Michael Golan's Golan Telecom group may have placed last in the Communications Ministry's tender to become the country's newest mobile carrier, but it seems that this group might ultimately be the one that becomes Israel's fifth cell phone company. How did the tender, which was supposed to increase competition in the cellular market, turn into a farce?
First, a bit of background: On April 11, the Communications Ministry auctioned off frequencies to two would-be cellular operators. The winners were Mirs and Hezi Bezalel's Marathon Mobile, which offered to put up bank guarantees of NIS 710 million and NIS 705 million, respectively. Michael Gelfand's Cellact came in third, with a bid of NIS 695 million, and last was Golan Telecom, which offered NIS 360 million.
Mirs and Marathon were given 45 days to deliver the guarantees, which had to be from an Israeli bank. Mirs succeeded, but Marathon didn't, and as a result, Cellact received Marathon's license on May 30. It, too, was given 45 days to provide a bank guarantee. The 45 days were up Friday.
According to press reports, Gelfand had a guarantee from Goldman Sachs. But that's not entirely accurate - the international investment bank had written a letter stating that it was serving as a guarantor for the company's owners, who had written a personal check for NIS 695 million.
So what's wrong with all that, you must be asking. Isn't a check better than a guarantee?
Well, here's the next catch: The check was backdated, and Cellact admits that it doesn't currently have the money. In any case, the tender demanded a bank guarantee, not a personal check.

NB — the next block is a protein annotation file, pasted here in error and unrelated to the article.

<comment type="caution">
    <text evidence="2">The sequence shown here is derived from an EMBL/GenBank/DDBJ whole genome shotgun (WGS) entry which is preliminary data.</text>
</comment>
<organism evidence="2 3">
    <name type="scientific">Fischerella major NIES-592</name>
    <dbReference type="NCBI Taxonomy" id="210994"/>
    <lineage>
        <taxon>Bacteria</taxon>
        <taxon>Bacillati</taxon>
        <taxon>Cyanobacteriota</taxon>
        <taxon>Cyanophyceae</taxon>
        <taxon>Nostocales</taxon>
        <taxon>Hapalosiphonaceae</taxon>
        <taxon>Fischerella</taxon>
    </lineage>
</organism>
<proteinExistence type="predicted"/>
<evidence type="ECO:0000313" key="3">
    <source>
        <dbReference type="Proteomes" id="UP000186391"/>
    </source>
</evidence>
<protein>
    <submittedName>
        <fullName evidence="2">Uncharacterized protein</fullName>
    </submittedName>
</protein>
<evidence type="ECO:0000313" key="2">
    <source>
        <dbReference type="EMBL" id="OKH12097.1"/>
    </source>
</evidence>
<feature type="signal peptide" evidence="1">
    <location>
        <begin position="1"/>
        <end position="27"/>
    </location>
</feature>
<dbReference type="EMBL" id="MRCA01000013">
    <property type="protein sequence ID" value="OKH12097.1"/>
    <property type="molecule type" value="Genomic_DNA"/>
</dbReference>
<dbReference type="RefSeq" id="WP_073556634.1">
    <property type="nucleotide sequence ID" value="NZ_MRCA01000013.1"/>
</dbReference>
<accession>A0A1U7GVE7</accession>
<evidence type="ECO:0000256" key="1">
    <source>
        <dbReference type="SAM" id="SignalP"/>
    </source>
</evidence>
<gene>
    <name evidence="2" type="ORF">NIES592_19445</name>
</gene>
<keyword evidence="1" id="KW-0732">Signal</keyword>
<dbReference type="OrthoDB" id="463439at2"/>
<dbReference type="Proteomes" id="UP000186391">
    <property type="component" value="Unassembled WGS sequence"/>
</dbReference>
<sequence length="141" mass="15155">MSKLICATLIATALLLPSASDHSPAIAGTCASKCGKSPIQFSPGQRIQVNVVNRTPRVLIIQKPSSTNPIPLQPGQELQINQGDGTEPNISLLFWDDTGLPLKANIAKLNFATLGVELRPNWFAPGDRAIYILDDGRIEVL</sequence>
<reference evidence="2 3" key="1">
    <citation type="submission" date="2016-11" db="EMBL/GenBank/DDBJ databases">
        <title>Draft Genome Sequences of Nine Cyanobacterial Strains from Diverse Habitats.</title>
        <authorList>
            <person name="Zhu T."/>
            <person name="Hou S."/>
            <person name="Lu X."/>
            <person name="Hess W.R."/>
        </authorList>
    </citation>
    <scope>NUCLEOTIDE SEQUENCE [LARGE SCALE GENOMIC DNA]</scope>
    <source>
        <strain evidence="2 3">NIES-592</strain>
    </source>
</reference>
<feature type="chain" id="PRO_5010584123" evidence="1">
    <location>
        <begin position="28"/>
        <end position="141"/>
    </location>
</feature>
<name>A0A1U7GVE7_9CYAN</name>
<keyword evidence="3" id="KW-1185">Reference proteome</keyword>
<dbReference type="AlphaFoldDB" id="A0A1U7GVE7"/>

At this point, the tenders committee is scheduled to meet tomorrow to decide what to do. Banning any surprises, the license is likely to pass on to Golan Telecom.
Michael Golan is a French immigrant in his thirties and the former CEO of Free, a major French telecom. In Israel, he worked as an advisor to the CEO of the HOT cable company. His partner in Golan Telecom is Xavier Niel. Free is one of the world's most innovative telecoms, and it has a policy of aggressively cutting prices. Golan told TheMarker at one point that he would pursue a similar policy here.
Unlike the other two groups, Golan Telecom is likely to receive necessary guarantees. First off, its bid is half that of Marathon's and Cellact's, and second, Niel is one of the richest men in Europe, with his personal wealth estimated at 4 billion euros.
But by now it's clear - the tender was a farce. The ministry should have had groups bidding on how much they themselves could pay, not how much they could get from a bank. As a result, the groups inflated their bids and ultimately couldn't see them through. In addition, the tender committee apparently should have screened its candidates better before they entered the actual auction.
Critics also have said that 45 days is not enough to secure financing. In Israel, it usually takes as much as six months to find the money for such a large project. The decision to limit the financing to an Israeli bank - as opposed to a major international institution such as Goldman Sachs - also drew fire, given the concentrated nature of financial power in Israel. Only three Israeli banks could offer such financing - Hapoalim, Leumi and Discount - and they've all refused the first two candidates.
Furthermore, economists have questioned whether a market as small as Israel's has room for five carriers. The fifth carrier will have trouble seizing the 7% market share that the tender demands, said some.